If you live in the Great Lakes region America, you would have at one point been as likely to find a Book World in a mall as you were a Journeys or a Sam Goody. But as of this past week, the fledging bookstore retail chain has announced its intent to close all 45 of its stores, thereby joining the list of defunct book chains that includes Borders, B. Dalton’s, Waldenbooks. “We didn’t anticipate being in this situation,” Senior Vice President Mark Dupont told Publishers Weekly. “I thought I’d be at Book World until the day I retired.”
According to PW, late this past October, Dupont sent around a letter to Book World’s business partners summarizing that “while the chain had been able to weather the advent of e-books, in the past 12 months sales started plummeting and still continue to drop.” This was attributed to “the downturn to the national consumer shift towards e-commerce and away from large department stores.”
Book World was a fixture in Malls across the north-central United States for over 40 years, with it’s first location opening in Rhinebacker, Wisconsin in 1976. It catered primarily to the consumer base of shopping centers found outside small to medium-sized towns— not one of its stores was located within major metropolitan area. In the wake of Border’s closures in 2011, the company made moves to expand, even opening its first story in Missouri this past September. The news of its closure, even to many insiders, was sudden.
Book World’s closing comes at a time when customers are shutting their laptops and heading back to locally owned bookstores. Many media outlets are analyzing what looks to be a renaissance for the printed book and a new golden age for the shops that sell them. In an article published by U.S. News, in March of 2016 there were 2,311 registered independent booksellers in America, a number up from 1,651 in 2009. Fairer e-book pricing, the decline of franchise bookstores for more community-based shops, notable bookstore owners that includes Ann Patchett, Judy Blume, and Emma Straub, and of course, digital ennui have contributed to the return of the local bookshop.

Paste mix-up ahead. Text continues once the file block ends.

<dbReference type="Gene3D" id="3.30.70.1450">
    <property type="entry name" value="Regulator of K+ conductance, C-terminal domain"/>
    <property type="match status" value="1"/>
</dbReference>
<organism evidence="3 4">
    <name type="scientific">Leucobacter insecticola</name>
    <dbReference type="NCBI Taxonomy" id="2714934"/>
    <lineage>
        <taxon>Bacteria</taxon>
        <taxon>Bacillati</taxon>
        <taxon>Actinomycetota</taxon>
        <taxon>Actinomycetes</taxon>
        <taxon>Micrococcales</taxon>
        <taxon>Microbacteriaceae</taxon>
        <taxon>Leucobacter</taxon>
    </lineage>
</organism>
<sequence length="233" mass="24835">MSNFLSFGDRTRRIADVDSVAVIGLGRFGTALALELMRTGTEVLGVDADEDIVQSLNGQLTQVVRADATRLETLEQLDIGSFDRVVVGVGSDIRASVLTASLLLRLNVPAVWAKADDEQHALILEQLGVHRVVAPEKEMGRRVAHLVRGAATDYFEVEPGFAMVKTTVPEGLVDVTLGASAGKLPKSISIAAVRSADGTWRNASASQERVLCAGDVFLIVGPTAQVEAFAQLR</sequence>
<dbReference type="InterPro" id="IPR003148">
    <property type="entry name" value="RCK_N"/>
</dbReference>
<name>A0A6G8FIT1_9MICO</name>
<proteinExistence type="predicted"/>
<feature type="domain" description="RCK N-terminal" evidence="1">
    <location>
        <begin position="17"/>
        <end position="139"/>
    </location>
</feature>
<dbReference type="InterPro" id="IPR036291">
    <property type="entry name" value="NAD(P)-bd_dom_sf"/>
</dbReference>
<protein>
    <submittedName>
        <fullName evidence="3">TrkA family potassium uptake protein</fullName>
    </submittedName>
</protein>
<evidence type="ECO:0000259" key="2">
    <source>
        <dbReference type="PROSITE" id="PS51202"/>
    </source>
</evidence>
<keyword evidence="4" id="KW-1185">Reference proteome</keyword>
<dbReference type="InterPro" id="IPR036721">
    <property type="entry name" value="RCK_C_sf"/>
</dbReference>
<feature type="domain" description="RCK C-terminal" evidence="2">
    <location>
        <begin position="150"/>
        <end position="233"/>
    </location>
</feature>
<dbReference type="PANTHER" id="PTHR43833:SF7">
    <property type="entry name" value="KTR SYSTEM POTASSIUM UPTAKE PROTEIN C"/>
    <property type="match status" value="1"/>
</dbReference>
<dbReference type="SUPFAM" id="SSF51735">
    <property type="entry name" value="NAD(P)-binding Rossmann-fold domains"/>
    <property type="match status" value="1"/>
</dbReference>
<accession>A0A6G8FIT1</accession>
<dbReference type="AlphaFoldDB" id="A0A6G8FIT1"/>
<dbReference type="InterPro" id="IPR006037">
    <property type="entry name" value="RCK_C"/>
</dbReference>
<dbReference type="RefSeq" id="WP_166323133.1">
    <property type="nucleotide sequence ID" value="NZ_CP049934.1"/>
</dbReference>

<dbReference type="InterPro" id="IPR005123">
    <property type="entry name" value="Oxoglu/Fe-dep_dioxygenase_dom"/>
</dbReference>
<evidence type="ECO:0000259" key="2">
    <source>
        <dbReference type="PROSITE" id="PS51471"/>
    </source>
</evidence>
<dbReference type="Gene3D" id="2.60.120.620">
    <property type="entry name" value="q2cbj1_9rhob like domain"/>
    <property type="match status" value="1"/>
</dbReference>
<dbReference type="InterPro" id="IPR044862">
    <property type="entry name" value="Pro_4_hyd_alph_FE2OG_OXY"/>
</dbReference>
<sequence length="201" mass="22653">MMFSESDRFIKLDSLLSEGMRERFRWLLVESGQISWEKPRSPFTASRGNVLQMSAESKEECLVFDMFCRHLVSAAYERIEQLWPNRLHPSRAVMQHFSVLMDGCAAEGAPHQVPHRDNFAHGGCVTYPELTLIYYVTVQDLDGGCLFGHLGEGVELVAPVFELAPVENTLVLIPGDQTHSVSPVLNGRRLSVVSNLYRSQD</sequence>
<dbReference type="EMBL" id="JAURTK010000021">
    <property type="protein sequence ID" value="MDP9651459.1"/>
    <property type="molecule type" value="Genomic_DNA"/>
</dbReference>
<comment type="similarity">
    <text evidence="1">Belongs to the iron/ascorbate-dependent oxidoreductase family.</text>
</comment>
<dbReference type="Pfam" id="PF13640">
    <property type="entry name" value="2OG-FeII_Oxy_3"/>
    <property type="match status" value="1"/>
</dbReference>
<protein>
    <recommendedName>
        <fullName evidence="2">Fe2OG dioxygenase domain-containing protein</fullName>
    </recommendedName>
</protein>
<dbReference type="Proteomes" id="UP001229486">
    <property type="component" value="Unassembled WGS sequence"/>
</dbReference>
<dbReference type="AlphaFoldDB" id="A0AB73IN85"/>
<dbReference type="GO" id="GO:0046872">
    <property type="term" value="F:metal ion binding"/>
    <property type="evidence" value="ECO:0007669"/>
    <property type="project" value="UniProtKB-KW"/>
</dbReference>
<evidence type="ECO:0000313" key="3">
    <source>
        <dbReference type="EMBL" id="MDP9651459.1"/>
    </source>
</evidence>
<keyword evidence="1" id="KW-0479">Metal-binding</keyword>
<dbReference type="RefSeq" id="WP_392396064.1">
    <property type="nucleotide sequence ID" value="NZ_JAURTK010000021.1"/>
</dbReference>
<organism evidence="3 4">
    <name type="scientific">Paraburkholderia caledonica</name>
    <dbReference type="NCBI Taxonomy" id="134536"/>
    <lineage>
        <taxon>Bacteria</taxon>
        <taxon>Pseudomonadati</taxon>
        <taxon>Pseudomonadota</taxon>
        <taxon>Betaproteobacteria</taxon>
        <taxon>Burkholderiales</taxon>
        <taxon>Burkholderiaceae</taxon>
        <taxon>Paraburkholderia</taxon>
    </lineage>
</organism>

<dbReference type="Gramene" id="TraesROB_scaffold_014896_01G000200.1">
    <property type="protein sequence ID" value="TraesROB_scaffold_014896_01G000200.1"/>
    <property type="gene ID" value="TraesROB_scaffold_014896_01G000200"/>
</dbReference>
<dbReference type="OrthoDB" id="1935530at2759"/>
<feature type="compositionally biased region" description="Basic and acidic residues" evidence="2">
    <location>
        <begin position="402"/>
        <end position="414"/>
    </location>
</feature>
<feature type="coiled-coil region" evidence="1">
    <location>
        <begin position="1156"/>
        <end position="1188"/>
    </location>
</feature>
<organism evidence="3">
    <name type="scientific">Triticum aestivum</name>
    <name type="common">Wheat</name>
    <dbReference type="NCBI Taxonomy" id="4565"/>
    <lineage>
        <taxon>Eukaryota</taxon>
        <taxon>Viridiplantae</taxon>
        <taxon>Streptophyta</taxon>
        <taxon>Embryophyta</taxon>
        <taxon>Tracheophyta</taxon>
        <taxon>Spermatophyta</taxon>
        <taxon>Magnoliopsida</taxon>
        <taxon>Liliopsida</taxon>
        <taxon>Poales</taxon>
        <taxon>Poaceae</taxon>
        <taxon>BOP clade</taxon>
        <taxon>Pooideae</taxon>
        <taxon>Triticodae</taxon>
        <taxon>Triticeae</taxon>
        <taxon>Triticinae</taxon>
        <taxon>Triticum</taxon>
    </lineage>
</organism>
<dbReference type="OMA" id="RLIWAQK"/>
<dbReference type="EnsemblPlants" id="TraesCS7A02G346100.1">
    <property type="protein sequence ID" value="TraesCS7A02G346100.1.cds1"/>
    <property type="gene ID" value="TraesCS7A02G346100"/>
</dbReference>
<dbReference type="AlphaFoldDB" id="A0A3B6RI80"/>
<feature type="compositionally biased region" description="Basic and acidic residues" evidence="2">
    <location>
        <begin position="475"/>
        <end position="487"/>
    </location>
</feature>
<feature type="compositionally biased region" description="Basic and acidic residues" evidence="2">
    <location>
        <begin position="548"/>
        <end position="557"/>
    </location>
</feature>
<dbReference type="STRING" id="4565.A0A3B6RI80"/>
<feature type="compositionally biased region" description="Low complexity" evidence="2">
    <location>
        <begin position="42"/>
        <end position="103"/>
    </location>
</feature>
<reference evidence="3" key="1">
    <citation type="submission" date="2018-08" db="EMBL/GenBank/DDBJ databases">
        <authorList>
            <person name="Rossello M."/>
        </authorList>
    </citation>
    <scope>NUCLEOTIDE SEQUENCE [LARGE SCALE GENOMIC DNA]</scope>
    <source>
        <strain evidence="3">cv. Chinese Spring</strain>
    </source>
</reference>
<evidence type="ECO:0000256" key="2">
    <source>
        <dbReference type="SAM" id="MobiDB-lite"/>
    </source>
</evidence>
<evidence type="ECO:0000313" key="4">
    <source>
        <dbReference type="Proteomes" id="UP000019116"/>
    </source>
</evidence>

Inevitably, when a bookstore goes down, Amazon’s name pops up as the culprit. But it may be that the online e-commerce giant’s biggest prey these day aren’t bookstores persay, at least not so much anymore, but malls that have traditionally serviced the kinds of products that Amazon has cornered. Malls also tend to be built on the outskirts of towns rather than in their centers, making them inherently disengaged from the communities they serve. As more towns rebuild their main streets into a bucolic confluence of boutique shops and restaurants, i.e. places where people can stroll and shop, the mall loses out.
As Quartz notes, it’s exactly the mall-based bookstore that has struggled the most, and closures like Book World may reflect as much on its dependence on a dying institution to being unable to understanding how consumers are shopping. Coincidentally, the news comes on the heels of the bankruptcy of another major mall-based franchise, Toys-R-Us, which also cited e-commerce as its major undoing. “The younger you are,” Dupont told Quartz “the less likely you are to get into your car and drive to a shopping mall. In the right areas books can still thrive, but it’s becoming harder and harder…we don’t see a light at the tunnel.”